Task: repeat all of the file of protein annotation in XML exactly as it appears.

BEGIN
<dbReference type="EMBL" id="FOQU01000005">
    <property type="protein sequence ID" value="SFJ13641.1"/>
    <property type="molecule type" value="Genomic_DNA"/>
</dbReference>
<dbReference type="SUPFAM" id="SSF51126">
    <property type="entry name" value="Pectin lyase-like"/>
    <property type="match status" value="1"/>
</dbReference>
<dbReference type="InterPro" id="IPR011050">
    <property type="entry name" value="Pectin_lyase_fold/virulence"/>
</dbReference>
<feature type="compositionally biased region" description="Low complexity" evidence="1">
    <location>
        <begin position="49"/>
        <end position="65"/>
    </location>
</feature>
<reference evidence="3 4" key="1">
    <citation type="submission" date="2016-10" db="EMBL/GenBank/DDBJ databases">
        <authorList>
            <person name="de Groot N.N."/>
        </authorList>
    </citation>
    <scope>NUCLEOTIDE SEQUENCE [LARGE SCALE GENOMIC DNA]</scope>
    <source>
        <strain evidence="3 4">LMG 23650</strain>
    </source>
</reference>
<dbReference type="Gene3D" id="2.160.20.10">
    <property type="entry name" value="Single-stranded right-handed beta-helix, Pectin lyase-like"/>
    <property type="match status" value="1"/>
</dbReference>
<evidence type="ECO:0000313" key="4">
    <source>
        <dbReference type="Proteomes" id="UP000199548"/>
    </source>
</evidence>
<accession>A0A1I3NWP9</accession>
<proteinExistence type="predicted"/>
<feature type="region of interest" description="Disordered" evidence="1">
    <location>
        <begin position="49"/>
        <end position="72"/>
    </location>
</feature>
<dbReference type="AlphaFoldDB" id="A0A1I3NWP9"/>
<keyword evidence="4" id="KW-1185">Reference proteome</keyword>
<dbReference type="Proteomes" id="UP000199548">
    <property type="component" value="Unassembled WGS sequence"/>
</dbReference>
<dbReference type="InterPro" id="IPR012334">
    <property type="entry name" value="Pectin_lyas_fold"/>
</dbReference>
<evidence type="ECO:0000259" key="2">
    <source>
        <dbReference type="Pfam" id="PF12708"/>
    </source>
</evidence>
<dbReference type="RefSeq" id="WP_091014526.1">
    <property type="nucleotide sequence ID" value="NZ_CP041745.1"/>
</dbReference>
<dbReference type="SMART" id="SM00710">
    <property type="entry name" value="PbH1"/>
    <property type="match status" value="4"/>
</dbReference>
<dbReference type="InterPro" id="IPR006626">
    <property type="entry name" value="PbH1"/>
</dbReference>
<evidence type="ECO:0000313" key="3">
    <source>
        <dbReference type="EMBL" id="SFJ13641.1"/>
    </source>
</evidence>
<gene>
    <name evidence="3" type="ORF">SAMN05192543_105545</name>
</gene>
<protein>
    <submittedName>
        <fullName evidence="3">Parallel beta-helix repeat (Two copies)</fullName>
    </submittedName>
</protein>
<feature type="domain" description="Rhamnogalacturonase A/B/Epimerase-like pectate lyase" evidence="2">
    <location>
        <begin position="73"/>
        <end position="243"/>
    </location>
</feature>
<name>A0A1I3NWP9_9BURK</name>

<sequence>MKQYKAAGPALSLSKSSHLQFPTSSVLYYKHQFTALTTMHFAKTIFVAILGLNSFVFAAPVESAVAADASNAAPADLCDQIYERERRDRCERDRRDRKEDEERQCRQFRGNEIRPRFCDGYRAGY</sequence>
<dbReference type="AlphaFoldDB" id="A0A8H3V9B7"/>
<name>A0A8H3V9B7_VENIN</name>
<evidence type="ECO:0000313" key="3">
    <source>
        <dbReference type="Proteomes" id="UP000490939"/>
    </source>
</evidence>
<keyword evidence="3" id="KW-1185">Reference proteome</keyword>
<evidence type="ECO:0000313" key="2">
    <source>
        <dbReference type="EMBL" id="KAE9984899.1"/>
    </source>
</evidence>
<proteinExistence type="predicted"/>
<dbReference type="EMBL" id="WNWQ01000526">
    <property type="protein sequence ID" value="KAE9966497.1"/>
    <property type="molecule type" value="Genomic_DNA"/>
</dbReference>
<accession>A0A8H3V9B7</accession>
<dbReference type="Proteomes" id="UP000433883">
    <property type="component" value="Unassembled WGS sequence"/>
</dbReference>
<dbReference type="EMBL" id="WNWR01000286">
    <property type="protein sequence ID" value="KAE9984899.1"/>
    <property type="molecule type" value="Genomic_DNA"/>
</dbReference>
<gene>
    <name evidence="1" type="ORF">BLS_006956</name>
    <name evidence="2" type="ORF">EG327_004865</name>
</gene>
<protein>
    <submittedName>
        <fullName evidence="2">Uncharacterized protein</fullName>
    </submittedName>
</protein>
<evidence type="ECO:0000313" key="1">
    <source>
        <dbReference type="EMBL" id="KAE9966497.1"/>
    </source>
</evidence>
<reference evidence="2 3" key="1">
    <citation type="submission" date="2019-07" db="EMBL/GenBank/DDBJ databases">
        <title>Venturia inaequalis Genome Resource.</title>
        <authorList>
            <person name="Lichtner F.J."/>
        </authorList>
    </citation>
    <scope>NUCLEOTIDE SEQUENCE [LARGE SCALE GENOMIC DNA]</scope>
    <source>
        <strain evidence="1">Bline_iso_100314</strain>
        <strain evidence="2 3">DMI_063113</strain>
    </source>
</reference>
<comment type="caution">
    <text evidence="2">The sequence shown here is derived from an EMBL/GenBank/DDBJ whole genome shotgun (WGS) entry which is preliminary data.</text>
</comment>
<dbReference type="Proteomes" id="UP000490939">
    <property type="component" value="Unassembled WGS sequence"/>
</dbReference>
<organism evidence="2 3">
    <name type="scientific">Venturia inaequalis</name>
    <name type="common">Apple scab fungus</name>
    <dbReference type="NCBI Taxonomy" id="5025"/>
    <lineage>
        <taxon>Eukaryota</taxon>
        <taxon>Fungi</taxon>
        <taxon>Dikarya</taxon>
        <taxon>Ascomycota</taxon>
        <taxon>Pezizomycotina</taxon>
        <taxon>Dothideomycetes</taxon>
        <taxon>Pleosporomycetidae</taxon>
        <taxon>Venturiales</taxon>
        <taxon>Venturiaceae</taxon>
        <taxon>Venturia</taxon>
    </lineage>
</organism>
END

<dbReference type="EMBL" id="FOQU01000005">
    <property type="protein sequence ID" value="SFJ13641.1"/>
    <property type="molecule type" value="Genomic_DNA"/>
</dbReference>
<dbReference type="SUPFAM" id="SSF51126">
    <property type="entry name" value="Pectin lyase-like"/>
    <property type="match status" value="1"/>
</dbReference>
<dbReference type="InterPro" id="IPR011050">
    <property type="entry name" value="Pectin_lyase_fold/virulence"/>
</dbReference>
<feature type="compositionally biased region" description="Low complexity" evidence="1">
    <location>
        <begin position="49"/>
        <end position="65"/>
    </location>
</feature>
<reference evidence="3 4" key="1">
    <citation type="submission" date="2016-10" db="EMBL/GenBank/DDBJ databases">
        <authorList>
            <person name="de Groot N.N."/>
        </authorList>
    </citation>
    <scope>NUCLEOTIDE SEQUENCE [LARGE SCALE GENOMIC DNA]</scope>
    <source>
        <strain evidence="3 4">LMG 23650</strain>
    </source>
</reference>
<dbReference type="Gene3D" id="2.160.20.10">
    <property type="entry name" value="Single-stranded right-handed beta-helix, Pectin lyase-like"/>
    <property type="match status" value="1"/>
</dbReference>
<evidence type="ECO:0000313" key="4">
    <source>
        <dbReference type="Proteomes" id="UP000199548"/>
    </source>
</evidence>
<accession>A0A1I3NWP9</accession>
<proteinExistence type="predicted"/>
<feature type="region of interest" description="Disordered" evidence="1">
    <location>
        <begin position="49"/>
        <end position="72"/>
    </location>
</feature>
<dbReference type="AlphaFoldDB" id="A0A1I3NWP9"/>
<keyword evidence="4" id="KW-1185">Reference proteome</keyword>
<dbReference type="Proteomes" id="UP000199548">
    <property type="component" value="Unassembled WGS sequence"/>
</dbReference>
<dbReference type="InterPro" id="IPR012334">
    <property type="entry name" value="Pectin_lyas_fold"/>
</dbReference>
<evidence type="ECO:0000259" key="2">
    <source>
        <dbReference type="Pfam" id="PF12708"/>
    </source>
</evidence>
<dbReference type="RefSeq" id="WP_091014526.1">
    <property type="nucleotide sequence ID" value="NZ_CP041745.1"/>
</dbReference>
<dbReference type="SMART" id="SM00710">
    <property type="entry name" value="PbH1"/>
    <property type="match status" value="4"/>
</dbReference>
<dbReference type="InterPro" id="IPR006626">
    <property type="entry name" value="PbH1"/>
</dbReference>
<evidence type="ECO:0000313" key="3">
    <source>
        <dbReference type="EMBL" id="SFJ13641.1"/>
    </source>
</evidence>
<gene>
    <name evidence="3" type="ORF">SAMN05192543_105545</name>
</gene>
<protein>
    <submittedName>
        <fullName evidence="3">Parallel beta-helix repeat (Two copies)</fullName>
    </submittedName>
</protein>
<feature type="domain" description="Rhamnogalacturonase A/B/Epimerase-like pectate lyase" evidence="2">
    <location>
        <begin position="73"/>
        <end position="243"/>
    </location>
</feature>
<name>A0A1I3NWP9_9BURK</name>

<sequence>MKQYKAAGPALSLSKSSHLQFPTSSVLYYKHQFTALTTMHFAKTIFVAILGLNSFVFAAPVESAVAADASNAAPADLCDQIYERERRDRCERDRRDRKEDEERQCRQFRGNEIRPRFCDGYRAGY</sequence>
<dbReference type="AlphaFoldDB" id="A0A8H3V9B7"/>
<name>A0A8H3V9B7_VENIN</name>
<evidence type="ECO:0000313" key="3">
    <source>
        <dbReference type="Proteomes" id="UP000490939"/>
    </source>
</evidence>
<keyword evidence="3" id="KW-1185">Reference proteome</keyword>
<evidence type="ECO:0000313" key="2">
    <source>
        <dbReference type="EMBL" id="KAE9984899.1"/>
    </source>
</evidence>
<proteinExistence type="predicted"/>
<dbReference type="EMBL" id="WNWQ01000526">
    <property type="protein sequence ID" value="KAE9966497.1"/>
    <property type="molecule type" value="Genomic_DNA"/>
</dbReference>
<accession>A0A8H3V9B7</accession>
<dbReference type="Proteomes" id="UP000433883">
    <property type="component" value="Unassembled WGS sequence"/>
</dbReference>
<dbReference type="EMBL" id="WNWR01000286">
    <property type="protein sequence ID" value="KAE9984899.1"/>
    <property type="molecule type" value="Genomic_DNA"/>
</dbReference>
<gene>
    <name evidence="1" type="ORF">BLS_006956</name>
    <name evidence="2" type="ORF">EG327_004865</name>
</gene>
<protein>
    <submittedName>
        <fullName evidence="2">Uncharacterized protein</fullName>
    </submittedName>
</protein>
<evidence type="ECO:0000313" key="1">
    <source>
        <dbReference type="EMBL" id="KAE9966497.1"/>
    </source>
</evidence>
<reference evidence="2 3" key="1">
    <citation type="submission" date="2019-07" db="EMBL/GenBank/DDBJ databases">
        <title>Venturia inaequalis Genome Resource.</title>
        <authorList>
            <person name="Lichtner F.J."/>
        </authorList>
    </citation>
    <scope>NUCLEOTIDE SEQUENCE [LARGE SCALE GENOMIC DNA]</scope>
    <source>
        <strain evidence="1">Bline_iso_100314</strain>
        <strain evidence="2 3">DMI_063113</strain>
    </source>
</reference>
<comment type="caution">
    <text evidence="2">The sequence shown here is derived from an EMBL/GenBank/DDBJ whole genome shotgun (WGS) entry which is preliminary data.</text>
</comment>
<dbReference type="Proteomes" id="UP000490939">
    <property type="component" value="Unassembled WGS sequence"/>
</dbReference>
<organism evidence="2 3">
    <name type="scientific">Venturia inaequalis</name>
    <name type="common">Apple scab fungus</name>
    <dbReference type="NCBI Taxonomy" id="5025"/>
    <lineage>
        <taxon>Eukaryota</taxon>
        <taxon>Fungi</taxon>
        <taxon>Dikarya</taxon>
        <taxon>Ascomycota</taxon>
        <taxon>Pezizomycotina</taxon>
        <taxon>Dothideomycetes</taxon>
        <taxon>Pleosporomycetidae</taxon>
        <taxon>Venturiales</taxon>
        <taxon>Venturiaceae</taxon>
        <taxon>Venturia</taxon>
    </lineage>
</organism>